With 30 years of gardening under my belt, I've experienced my share of crop failures. Pests, weather and my own stupidity are the usual culprits, but I recently encountered an unexpected problem that occurred through no fault of my own.
In my previous blog, That's Intense, I talked about my bio intensive vegetable growing project using 84 broccoli and 84 cabbage plants. The cabbage has produced very well, but I ran into a whopper of a problem with the broccoli.
I grew the Calabrese broccoli seed from the Brim Seed Company located here in Texas. This seed company was new to me, but the packaging convinced me that this would be the perfect broccoli for my southern garden.
The plants started out very normal. The seedlings were big and healthy. I was very excited about the harvest to come.
When the plants were getting close to producing fruit, I started noticing a strange discoloration on the leaves. I had never seen anything like this before and started researching the problem. Was this a virus? Was this a result of the early hard November freeze? I was baffled.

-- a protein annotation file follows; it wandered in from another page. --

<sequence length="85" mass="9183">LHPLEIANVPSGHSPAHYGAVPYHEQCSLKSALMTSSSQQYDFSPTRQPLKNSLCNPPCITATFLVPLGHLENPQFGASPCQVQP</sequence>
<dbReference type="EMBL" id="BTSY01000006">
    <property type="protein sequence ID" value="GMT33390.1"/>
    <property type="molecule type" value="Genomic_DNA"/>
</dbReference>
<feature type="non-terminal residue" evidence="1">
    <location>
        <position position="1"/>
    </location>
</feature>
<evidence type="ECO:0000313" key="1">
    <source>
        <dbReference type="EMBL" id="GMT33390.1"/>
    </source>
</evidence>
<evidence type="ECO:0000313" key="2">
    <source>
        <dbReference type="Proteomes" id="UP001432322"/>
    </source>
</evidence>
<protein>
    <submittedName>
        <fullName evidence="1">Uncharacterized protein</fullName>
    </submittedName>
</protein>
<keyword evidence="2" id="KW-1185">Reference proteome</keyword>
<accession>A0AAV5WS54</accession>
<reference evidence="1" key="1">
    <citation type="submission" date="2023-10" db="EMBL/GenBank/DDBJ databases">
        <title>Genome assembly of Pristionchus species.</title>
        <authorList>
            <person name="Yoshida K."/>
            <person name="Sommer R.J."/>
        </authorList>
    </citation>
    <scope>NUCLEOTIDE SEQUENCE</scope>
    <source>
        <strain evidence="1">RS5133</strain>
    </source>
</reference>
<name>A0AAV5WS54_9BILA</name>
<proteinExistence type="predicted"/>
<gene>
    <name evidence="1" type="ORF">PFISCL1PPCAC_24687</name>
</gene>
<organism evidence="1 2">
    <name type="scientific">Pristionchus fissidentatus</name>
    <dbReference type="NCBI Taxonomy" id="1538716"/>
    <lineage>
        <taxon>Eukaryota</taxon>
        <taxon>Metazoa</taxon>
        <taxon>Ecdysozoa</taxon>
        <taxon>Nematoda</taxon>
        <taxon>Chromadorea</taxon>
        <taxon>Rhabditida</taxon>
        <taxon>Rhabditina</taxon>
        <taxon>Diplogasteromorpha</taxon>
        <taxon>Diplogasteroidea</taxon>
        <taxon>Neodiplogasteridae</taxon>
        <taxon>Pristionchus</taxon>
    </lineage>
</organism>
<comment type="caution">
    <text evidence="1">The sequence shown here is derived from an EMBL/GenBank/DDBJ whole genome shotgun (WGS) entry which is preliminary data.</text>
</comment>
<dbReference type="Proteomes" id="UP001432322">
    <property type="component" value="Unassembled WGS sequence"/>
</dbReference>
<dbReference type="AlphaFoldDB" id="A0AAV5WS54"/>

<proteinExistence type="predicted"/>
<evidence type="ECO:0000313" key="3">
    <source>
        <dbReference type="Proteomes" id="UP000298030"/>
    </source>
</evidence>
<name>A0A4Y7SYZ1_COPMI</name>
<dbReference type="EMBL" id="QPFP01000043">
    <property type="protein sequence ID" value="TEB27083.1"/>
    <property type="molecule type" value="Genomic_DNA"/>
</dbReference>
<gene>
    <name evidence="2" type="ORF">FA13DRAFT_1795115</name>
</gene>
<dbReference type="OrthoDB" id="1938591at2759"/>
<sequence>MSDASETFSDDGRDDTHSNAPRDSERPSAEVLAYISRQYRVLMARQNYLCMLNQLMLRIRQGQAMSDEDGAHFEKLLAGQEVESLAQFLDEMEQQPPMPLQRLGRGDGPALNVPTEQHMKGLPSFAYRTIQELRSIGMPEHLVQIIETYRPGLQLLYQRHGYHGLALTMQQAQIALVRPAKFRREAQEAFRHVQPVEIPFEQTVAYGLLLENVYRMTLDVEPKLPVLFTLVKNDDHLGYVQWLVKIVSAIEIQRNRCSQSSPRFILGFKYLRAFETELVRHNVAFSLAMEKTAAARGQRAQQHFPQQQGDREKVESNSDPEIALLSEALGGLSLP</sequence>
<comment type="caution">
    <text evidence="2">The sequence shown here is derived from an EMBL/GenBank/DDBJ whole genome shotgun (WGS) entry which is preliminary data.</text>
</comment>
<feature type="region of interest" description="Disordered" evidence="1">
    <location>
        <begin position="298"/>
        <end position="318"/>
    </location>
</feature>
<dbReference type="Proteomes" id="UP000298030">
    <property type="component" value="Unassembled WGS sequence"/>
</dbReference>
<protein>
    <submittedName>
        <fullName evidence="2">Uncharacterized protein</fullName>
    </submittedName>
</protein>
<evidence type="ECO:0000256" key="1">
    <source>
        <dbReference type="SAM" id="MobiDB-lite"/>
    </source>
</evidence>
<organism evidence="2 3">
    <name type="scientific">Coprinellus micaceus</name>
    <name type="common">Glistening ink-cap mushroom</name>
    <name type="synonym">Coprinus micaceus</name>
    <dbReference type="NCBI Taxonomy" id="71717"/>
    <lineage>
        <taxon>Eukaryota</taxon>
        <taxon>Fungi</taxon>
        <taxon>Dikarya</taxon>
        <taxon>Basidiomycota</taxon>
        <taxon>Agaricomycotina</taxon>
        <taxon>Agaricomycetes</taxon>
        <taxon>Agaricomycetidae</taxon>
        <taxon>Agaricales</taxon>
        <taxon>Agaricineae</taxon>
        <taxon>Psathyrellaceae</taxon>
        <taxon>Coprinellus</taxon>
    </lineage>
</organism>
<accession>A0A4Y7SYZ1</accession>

I harvested some of the formed broccoli heads, which resulted in the plants producing even more peculiar shoots.
Some of the plants were tightly formed liked cabbage and I began to wonder if I had accidentally mixed up the seedlings. When the heads began to open, I knew something was very wrong.
The heads opened to reveal a bouquet that started flowering immediately.
I've been retired for over a year now and I sell produce at the Hope Farmer's Market to supplement my income and off set the cost of my gardening endeavors. This crop of broccoli represented over $400 in sales that I could not make. Additionally, my time, water, electricity, soil and fertilizer brought my losses to over $500. Ouch!
I decided to send an email with photos to the Brim Seed Company to see if they knew what went wrong. I heard back from Terri Brim who informed me that the seed I purchased had been cross pollinated with a flowering kale species. The grower of the seed could not explain how this happened, but according to various articles on the web, it 's not that uncommon.
I recently took this picture of an ornamental kale at Bellingrath Gardens. Look familiar? I imagine a kale similar to this one may have been the culprit.
Since small backyard growers such as myself typically do not have crop insurance, when crops fail our recourse is extremely limited. I've since found out that seed companies have limited liability for the products they sell. In the end, I will probably get back the cost of the seed and nothing more. That's a heart breaking loss!
I just learned a very expensive lesson. Hopefully, you will benefit from this lesson and take this to heart: Not all seeds are created equal, and not all seed companies are created equal either.
At the end of the day, when your food and other important crops are at stake, purchase your seed from sources that you know and trust. Don't be swayed as I was by fancy patter on a seed packet.